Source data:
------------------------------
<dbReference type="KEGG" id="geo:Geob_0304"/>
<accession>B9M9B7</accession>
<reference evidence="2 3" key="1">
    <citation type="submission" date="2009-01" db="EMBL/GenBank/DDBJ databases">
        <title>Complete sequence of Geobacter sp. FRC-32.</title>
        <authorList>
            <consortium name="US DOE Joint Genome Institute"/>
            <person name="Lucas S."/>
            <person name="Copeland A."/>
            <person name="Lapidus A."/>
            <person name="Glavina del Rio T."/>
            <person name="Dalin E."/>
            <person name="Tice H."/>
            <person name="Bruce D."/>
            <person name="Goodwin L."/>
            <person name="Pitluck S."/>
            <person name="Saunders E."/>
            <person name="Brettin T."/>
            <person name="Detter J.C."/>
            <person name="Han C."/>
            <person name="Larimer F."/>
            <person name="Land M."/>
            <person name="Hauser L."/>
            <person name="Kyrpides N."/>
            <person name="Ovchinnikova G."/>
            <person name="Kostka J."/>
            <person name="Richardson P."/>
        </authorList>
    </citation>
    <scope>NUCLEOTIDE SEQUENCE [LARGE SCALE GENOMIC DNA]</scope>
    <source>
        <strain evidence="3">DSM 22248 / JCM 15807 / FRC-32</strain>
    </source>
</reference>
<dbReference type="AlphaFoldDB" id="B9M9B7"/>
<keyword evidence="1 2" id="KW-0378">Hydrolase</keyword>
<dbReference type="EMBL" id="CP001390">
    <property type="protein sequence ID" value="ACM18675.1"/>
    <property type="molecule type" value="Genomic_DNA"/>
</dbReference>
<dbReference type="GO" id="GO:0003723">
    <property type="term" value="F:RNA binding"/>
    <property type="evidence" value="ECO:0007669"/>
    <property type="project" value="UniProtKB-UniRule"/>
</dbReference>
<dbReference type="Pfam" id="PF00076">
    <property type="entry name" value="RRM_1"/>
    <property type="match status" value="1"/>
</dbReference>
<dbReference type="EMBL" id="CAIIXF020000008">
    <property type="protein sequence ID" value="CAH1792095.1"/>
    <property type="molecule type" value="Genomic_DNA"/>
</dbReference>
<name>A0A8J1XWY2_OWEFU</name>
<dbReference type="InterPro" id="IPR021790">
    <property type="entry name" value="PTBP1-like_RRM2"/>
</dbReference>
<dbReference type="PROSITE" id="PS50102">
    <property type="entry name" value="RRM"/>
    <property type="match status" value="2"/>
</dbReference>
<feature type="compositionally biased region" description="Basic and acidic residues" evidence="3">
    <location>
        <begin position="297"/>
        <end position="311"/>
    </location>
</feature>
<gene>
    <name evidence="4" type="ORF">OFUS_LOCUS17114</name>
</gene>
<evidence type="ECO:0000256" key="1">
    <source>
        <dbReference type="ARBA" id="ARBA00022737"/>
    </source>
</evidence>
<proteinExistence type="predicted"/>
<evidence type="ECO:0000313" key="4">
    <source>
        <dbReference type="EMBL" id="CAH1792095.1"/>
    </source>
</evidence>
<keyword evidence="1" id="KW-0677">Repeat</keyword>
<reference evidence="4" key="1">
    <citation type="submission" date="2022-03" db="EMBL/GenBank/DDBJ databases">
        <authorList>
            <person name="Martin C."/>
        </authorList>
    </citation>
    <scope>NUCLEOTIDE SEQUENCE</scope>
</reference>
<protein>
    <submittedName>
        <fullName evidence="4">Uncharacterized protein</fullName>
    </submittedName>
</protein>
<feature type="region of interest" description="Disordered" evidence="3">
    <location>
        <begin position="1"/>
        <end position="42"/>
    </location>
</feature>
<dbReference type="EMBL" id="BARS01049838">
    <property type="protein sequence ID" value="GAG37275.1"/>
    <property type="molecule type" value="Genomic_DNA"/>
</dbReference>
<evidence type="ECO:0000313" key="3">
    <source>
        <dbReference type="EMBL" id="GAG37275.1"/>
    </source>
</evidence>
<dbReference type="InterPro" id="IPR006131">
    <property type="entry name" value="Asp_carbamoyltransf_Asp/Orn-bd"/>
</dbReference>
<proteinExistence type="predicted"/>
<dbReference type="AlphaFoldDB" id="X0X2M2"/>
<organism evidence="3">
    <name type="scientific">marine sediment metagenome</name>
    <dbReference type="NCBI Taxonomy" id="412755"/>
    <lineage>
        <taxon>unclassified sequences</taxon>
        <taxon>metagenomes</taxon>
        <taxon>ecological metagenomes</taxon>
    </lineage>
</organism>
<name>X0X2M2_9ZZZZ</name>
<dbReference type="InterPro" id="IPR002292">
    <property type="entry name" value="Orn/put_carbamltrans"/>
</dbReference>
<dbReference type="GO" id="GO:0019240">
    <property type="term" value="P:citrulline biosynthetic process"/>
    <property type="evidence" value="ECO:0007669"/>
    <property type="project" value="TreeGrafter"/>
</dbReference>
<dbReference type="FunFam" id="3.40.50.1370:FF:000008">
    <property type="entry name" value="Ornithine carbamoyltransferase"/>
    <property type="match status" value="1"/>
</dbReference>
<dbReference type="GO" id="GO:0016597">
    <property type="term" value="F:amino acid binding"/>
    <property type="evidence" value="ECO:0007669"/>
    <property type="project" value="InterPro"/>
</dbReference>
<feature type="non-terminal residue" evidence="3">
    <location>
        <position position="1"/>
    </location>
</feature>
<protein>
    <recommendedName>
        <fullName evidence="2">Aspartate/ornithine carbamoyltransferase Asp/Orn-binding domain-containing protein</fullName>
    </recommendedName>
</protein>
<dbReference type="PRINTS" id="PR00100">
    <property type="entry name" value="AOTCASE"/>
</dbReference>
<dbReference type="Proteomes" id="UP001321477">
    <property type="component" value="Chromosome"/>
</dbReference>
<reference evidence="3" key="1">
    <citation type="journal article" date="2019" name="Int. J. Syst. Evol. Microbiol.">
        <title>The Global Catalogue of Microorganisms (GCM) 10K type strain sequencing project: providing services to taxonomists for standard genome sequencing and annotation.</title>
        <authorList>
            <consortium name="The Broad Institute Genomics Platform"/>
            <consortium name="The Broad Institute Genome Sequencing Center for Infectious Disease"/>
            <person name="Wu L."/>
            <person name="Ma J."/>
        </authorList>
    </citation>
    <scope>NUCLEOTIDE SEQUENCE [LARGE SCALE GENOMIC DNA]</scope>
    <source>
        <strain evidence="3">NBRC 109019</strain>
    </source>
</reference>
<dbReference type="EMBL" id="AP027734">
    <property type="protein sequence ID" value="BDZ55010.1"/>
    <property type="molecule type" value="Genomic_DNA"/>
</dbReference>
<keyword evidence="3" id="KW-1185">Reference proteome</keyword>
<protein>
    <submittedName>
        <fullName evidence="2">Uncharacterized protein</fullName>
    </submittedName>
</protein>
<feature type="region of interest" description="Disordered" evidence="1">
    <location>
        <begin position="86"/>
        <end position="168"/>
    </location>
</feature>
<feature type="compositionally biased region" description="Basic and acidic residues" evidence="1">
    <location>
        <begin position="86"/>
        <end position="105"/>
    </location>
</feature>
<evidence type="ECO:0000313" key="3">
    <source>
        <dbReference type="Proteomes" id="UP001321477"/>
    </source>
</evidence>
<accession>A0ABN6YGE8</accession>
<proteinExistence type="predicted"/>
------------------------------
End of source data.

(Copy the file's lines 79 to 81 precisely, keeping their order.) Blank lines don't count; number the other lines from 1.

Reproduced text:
        <dbReference type="EMBL" id="CAH1792095.1"/>
    </source>
</evidence>